By Sandra Harwitt in Boise
The city of Boise is definitely going bonkers for Davis Cup.
The whole community seems involved in the upcoming weekend and have already started coming out to Davis Cup-related events before even one of the official balls has been hit in competition.
On Tuesday, over 300 children came to the Century Link Arena to the U.S. Davis Cup Team Welcome and Family Event hosted by the city of Boise. The American squad - Sam Querrey, John Isner, Bob and Mike Bryan, and captain Jim Courier - played tennis with the kids while others watched the show from nearby seats.
On Wednesday, fans lined up to come to an open afternoon U.S. team practice at the Taco Bell Arena.
The local news have been leading their newscasts with Davis Cup reports and information all week long.
American tennis fans have been known to root outside of the American players, but Courier isn’t anticipating that will happen this weekend in Boise.
“I’ve never seen American fans cheer for the other side in a Davis Cup match,” Courier said. “Certainly in other tournaments, absolutely. I think there will be a pretty vocal Serbian audience as well. We’ve seen them around Boise this week.
If the U.S. crowd is a little unsure early, if the Serbian crowd is doing their normal job, which is to be vocal for their team, I expect our fans will probably respond.”
Benevolence & Tennis Go Hand-In-Ha
By Rex Gowar in Buenos Aires
The terrible floods in and around Buenos Aires and the provincial capital La Plata that have claimed more than 50 lives over the last few days have been a source of expressions of solidarity on the part of the French team and their entourage towards the Argentine people on occasion of their Davis Cup by BNP Paribas tie this weekend.
At every Davis Cup function in the capital - the official dinner on Wednesday and Thursday’s draw - members of both teams have expressed their horror for what has happened. Argentines Juan Monaco and David Nalbandian asked fans to bring donations such as food, water, and clothes, when they come to the tie starting at Parque Roca on Friday.
It’s a dramatic situation and from where we are with the lads it occurred to us that each one should turn up with food, or anything to multiply the gestures of solidarity that we’re seeing all around,” said Nalbandian, during the press conference at the official draw.
The Argentines will be playing for their passionate fans, as they always have, and also for the entire country. Add to that the feel good factor that’s overtaken Argentina since the appointment of Pope Francis, who hails from Argentina, and France may be facing a lot more than just a tennis team that on paper are underdogs.
Monaco, who is from La Plata, the worst affected city from the floods, had this to say: “From the sporting side we’ll try to give people some happiness, however small, but the most important thing is for those affected to be able to recover their lives.”
Western Canada’s Finest Davis Cup Heroes
By Jeff Paterson in Vancouver
As the members of both the Canadian and Italian teams gathered for Thursday’s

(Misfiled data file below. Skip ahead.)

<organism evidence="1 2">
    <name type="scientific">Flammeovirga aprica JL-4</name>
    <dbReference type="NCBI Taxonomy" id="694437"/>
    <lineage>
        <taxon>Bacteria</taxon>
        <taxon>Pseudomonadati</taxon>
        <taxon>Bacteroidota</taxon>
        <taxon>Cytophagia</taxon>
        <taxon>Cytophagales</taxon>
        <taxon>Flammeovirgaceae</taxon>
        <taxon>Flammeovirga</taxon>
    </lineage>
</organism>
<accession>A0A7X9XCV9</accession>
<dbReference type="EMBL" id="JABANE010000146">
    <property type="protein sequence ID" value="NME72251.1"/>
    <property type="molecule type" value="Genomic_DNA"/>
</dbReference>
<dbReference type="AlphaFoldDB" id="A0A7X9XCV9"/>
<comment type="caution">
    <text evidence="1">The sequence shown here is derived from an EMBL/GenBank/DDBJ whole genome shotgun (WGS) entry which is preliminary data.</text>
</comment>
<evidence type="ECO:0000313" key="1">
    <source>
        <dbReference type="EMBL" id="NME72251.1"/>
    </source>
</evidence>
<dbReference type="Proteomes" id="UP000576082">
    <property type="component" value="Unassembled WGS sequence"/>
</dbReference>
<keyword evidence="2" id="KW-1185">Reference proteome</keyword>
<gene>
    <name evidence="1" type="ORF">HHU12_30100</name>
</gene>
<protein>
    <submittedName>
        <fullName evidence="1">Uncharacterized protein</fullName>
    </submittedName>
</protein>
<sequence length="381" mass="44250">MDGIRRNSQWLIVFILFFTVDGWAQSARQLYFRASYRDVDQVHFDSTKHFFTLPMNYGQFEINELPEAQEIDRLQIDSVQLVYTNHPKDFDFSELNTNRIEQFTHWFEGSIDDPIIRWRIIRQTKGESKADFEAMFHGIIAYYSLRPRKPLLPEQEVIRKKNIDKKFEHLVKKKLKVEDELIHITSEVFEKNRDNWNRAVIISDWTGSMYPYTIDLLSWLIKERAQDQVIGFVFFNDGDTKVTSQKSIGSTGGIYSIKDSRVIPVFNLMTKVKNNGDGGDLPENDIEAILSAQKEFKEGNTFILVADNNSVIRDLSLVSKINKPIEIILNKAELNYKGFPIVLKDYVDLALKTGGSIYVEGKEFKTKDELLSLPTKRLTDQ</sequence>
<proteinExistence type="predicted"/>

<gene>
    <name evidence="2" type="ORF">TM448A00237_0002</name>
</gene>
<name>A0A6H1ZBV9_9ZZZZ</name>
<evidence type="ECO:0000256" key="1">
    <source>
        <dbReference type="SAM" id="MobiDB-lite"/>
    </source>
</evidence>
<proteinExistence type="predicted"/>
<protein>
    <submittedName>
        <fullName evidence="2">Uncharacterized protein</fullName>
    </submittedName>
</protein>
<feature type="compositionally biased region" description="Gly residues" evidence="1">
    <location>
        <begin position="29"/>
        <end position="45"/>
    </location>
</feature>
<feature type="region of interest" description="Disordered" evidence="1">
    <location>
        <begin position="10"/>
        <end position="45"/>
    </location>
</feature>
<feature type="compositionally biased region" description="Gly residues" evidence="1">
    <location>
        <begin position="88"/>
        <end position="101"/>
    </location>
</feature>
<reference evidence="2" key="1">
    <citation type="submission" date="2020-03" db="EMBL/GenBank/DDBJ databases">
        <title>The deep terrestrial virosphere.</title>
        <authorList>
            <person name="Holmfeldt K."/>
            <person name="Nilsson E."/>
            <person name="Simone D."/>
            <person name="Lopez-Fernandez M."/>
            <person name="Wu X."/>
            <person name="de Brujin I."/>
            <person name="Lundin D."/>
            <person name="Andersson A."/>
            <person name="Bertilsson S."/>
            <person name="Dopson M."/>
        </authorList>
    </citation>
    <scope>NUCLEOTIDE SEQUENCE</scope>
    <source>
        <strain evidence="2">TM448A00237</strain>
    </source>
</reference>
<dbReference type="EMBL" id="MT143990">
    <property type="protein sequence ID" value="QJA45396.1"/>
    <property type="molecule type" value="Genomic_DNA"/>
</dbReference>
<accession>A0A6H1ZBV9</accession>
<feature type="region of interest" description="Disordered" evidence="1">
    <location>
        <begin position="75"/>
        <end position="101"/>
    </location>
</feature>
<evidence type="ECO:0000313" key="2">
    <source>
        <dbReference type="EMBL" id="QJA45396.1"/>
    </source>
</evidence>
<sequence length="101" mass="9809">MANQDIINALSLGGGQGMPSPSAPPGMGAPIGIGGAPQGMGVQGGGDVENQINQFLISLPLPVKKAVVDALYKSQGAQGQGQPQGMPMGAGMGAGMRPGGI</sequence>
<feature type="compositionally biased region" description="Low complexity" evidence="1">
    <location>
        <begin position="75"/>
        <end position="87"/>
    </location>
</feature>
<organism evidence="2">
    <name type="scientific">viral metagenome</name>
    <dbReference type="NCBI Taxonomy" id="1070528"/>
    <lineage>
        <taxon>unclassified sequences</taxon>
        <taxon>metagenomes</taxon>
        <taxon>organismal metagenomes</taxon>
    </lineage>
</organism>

draw ahead of this weekend’s Davis Cup quarterfinal, they were surrounded by 100 years of Davis Cup history on Canada’s west coast.
The draw was conducted at the British Columbia Sports Hall of Fame which is housed at BC Place Stadium in downtown Vancouver and among the distinguished inductees are five members of past Canadian Davis Cup teams beginning with the first one exactly a century ago.
Bernie Schwengers (inducted in 1966) was part of Canada’s inaugural Davis Cup entry in 1913 and represented the country in four ties. Fellow 1966 inductee Jack Wright took part in 14 ties for Canada starting in 1923. Lorne Main (1949) was a member of Canada’s Davis Cup team from 1949 to 1955 then had the opportunity to serve as captain from 1958-61.
Grant Connell (1999) represented Canada in 21 Davis Cup ties beginning in 1987 and served as honorary captain for the team during the 2012 World Group stage quarterfinal versus France. And Tony Bardsley (2007) proudly wore Canadian colours for seven ties starting in 1972.
All five men either hailed from Canada’s westernmost province or have lived significant portions of their lives here. All are deserving of their places in the provincial sports hall of fame. And it’s fitting that they all had this opportunity to be a part of one more Davis Cup competition in this unique way.
By Sandra Harwitt in Boise
The Serbian team had a special visitor earlier in the week here in Boise, Idaho.
Very Rev. Archimandrite NekTarios (Serfes), a Greek Orthodox priest, came to see Novak Djokovic & Co.
The priest, who lives in Boise, is the President of the Decani Monastery Relief Fund USA. Through the years he’s continually raised money to help people of Kosovo, who have suffered from attacks and violence in the city.
The team members seem to know of a number of the monasteries that have received help from the Decani Monastery Relief Fund USA.
As for fans, Boise is not the easiest place to get to, but the Serbians will have at least one section of the arena with loyalists rooting for them in the stands this weekend.